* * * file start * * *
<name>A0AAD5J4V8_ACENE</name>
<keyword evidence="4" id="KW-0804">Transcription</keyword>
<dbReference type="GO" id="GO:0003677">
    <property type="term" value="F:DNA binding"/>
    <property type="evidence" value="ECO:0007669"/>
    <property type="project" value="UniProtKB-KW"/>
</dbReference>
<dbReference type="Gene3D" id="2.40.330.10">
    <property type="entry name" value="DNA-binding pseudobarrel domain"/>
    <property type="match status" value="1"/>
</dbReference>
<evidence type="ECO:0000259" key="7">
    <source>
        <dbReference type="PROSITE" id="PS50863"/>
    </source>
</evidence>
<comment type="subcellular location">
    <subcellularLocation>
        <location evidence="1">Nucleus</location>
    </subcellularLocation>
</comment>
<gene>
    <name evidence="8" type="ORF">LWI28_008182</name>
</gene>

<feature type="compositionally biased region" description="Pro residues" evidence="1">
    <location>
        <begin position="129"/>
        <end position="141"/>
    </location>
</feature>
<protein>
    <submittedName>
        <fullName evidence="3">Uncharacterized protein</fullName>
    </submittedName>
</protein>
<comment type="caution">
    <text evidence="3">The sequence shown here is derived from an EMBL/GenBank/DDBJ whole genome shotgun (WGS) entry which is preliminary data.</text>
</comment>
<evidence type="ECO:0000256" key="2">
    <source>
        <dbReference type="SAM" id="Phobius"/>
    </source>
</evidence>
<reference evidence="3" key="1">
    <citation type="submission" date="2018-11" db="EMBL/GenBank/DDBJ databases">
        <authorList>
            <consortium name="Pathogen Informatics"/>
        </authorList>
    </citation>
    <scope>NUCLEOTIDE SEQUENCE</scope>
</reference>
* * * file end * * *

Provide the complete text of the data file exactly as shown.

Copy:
<name>A0AAD5J4V8_ACENE</name>
<keyword evidence="4" id="KW-0804">Transcription</keyword>
<dbReference type="GO" id="GO:0003677">
    <property type="term" value="F:DNA binding"/>
    <property type="evidence" value="ECO:0007669"/>
    <property type="project" value="UniProtKB-KW"/>
</dbReference>
<dbReference type="Gene3D" id="2.40.330.10">
    <property type="entry name" value="DNA-binding pseudobarrel domain"/>
    <property type="match status" value="1"/>
</dbReference>
<evidence type="ECO:0000259" key="7">
    <source>
        <dbReference type="PROSITE" id="PS50863"/>
    </source>
</evidence>
<comment type="subcellular location">
    <subcellularLocation>
        <location evidence="1">Nucleus</location>
    </subcellularLocation>
</comment>
<gene>
    <name evidence="8" type="ORF">LWI28_008182</name>
</gene>

<feature type="compositionally biased region" description="Pro residues" evidence="1">
    <location>
        <begin position="129"/>
        <end position="141"/>
    </location>
</feature>
<protein>
    <submittedName>
        <fullName evidence="3">Uncharacterized protein</fullName>
    </submittedName>
</protein>
<comment type="caution">
    <text evidence="3">The sequence shown here is derived from an EMBL/GenBank/DDBJ whole genome shotgun (WGS) entry which is preliminary data.</text>
</comment>
<evidence type="ECO:0000256" key="2">
    <source>
        <dbReference type="SAM" id="Phobius"/>
    </source>
</evidence>
<reference evidence="3" key="1">
    <citation type="submission" date="2018-11" db="EMBL/GenBank/DDBJ databases">
        <authorList>
            <consortium name="Pathogen Informatics"/>
        </authorList>
    </citation>
    <scope>NUCLEOTIDE SEQUENCE</scope>
</reference>